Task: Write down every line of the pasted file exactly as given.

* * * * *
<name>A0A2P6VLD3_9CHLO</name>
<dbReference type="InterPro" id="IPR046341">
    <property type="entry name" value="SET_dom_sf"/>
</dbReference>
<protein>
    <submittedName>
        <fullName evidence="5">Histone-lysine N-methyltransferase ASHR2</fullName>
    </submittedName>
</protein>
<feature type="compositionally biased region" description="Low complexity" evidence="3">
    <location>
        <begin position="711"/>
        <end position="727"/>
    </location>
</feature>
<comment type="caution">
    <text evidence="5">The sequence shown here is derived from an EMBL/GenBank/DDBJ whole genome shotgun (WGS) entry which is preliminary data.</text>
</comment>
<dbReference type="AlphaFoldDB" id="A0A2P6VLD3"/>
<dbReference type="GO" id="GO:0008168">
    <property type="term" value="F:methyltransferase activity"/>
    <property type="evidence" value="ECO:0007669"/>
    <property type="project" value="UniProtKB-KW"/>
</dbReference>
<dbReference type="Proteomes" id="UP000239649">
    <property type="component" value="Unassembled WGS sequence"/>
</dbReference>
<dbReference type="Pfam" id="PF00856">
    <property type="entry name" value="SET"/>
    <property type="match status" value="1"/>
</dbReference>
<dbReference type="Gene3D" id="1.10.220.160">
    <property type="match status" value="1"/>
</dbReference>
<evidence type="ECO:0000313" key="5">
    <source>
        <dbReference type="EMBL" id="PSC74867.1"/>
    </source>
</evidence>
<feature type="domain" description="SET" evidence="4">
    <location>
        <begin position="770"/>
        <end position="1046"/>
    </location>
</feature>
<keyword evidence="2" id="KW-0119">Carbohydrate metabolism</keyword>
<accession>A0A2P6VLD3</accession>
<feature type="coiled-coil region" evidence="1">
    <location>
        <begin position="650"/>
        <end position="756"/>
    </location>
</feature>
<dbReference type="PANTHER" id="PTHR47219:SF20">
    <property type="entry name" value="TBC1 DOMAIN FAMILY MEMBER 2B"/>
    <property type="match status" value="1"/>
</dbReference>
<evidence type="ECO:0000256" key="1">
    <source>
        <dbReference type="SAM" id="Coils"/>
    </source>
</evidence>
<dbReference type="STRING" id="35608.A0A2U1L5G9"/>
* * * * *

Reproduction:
<name>A0A2P6VLD3_9CHLO</name>
<dbReference type="InterPro" id="IPR046341">
    <property type="entry name" value="SET_dom_sf"/>
</dbReference>
<protein>
    <submittedName>
        <fullName evidence="5">Histone-lysine N-methyltransferase ASHR2</fullName>
    </submittedName>
</protein>
<feature type="compositionally biased region" description="Low complexity" evidence="3">
    <location>
        <begin position="711"/>
        <end position="727"/>
    </location>
</feature>
<comment type="caution">
    <text evidence="5">The sequence shown here is derived from an EMBL/GenBank/DDBJ whole genome shotgun (WGS) entry which is preliminary data.</text>
</comment>
<dbReference type="AlphaFoldDB" id="A0A2P6VLD3"/>
<dbReference type="GO" id="GO:0008168">
    <property type="term" value="F:methyltransferase activity"/>
    <property type="evidence" value="ECO:0007669"/>
    <property type="project" value="UniProtKB-KW"/>
</dbReference>
<dbReference type="Proteomes" id="UP000239649">
    <property type="component" value="Unassembled WGS sequence"/>
</dbReference>
<dbReference type="Pfam" id="PF00856">
    <property type="entry name" value="SET"/>
    <property type="match status" value="1"/>
</dbReference>
<dbReference type="Gene3D" id="1.10.220.160">
    <property type="match status" value="1"/>
</dbReference>
<evidence type="ECO:0000313" key="5">
    <source>
        <dbReference type="EMBL" id="PSC74867.1"/>
    </source>
</evidence>
<feature type="domain" description="SET" evidence="4">
    <location>
        <begin position="770"/>
        <end position="1046"/>
    </location>
</feature>
<keyword evidence="2" id="KW-0119">Carbohydrate metabolism</keyword>
<accession>A0A2P6VLD3</accession>
<feature type="coiled-coil region" evidence="1">
    <location>
        <begin position="650"/>
        <end position="756"/>
    </location>
</feature>
<dbReference type="PANTHER" id="PTHR47219:SF20">
    <property type="entry name" value="TBC1 DOMAIN FAMILY MEMBER 2B"/>
    <property type="match status" value="1"/>
</dbReference>
<evidence type="ECO:0000256" key="1">
    <source>
        <dbReference type="SAM" id="Coils"/>
    </source>
</evidence>
<dbReference type="STRING" id="35608.A0A2U1L5G9"/>